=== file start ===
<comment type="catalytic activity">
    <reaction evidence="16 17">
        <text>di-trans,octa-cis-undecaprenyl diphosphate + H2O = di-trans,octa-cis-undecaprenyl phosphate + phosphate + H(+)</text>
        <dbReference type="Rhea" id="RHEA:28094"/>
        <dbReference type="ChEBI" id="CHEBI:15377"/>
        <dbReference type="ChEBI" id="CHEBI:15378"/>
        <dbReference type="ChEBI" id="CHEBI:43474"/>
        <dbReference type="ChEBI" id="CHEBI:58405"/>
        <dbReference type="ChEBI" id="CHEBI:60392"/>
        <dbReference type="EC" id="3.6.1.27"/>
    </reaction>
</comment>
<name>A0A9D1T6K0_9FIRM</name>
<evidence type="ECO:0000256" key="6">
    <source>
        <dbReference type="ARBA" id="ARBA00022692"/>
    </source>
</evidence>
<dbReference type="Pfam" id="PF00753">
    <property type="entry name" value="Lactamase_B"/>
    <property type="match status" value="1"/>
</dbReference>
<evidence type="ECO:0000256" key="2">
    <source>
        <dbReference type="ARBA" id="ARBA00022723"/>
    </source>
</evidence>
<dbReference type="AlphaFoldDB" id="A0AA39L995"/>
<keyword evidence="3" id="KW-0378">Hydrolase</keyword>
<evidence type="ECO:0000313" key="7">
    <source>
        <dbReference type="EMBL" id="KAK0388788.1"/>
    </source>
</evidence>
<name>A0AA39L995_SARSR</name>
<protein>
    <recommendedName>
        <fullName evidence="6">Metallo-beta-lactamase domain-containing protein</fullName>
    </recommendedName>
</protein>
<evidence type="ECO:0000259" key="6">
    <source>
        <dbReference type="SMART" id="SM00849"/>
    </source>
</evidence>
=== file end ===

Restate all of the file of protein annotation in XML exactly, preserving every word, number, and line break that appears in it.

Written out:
<comment type="catalytic activity">
    <reaction evidence="16 17">
        <text>di-trans,octa-cis-undecaprenyl diphosphate + H2O = di-trans,octa-cis-undecaprenyl phosphate + phosphate + H(+)</text>
        <dbReference type="Rhea" id="RHEA:28094"/>
        <dbReference type="ChEBI" id="CHEBI:15377"/>
        <dbReference type="ChEBI" id="CHEBI:15378"/>
        <dbReference type="ChEBI" id="CHEBI:43474"/>
        <dbReference type="ChEBI" id="CHEBI:58405"/>
        <dbReference type="ChEBI" id="CHEBI:60392"/>
        <dbReference type="EC" id="3.6.1.27"/>
    </reaction>
</comment>
<name>A0A9D1T6K0_9FIRM</name>
<evidence type="ECO:0000256" key="6">
    <source>
        <dbReference type="ARBA" id="ARBA00022692"/>
    </source>
</evidence>
<dbReference type="Pfam" id="PF00753">
    <property type="entry name" value="Lactamase_B"/>
    <property type="match status" value="1"/>
</dbReference>
<evidence type="ECO:0000256" key="2">
    <source>
        <dbReference type="ARBA" id="ARBA00022723"/>
    </source>
</evidence>
<dbReference type="AlphaFoldDB" id="A0AA39L995"/>
<keyword evidence="3" id="KW-0378">Hydrolase</keyword>
<evidence type="ECO:0000313" key="7">
    <source>
        <dbReference type="EMBL" id="KAK0388788.1"/>
    </source>
</evidence>
<name>A0AA39L995_SARSR</name>
<protein>
    <recommendedName>
        <fullName evidence="6">Metallo-beta-lactamase domain-containing protein</fullName>
    </recommendedName>
</protein>
<evidence type="ECO:0000259" key="6">
    <source>
        <dbReference type="SMART" id="SM00849"/>
    </source>
</evidence>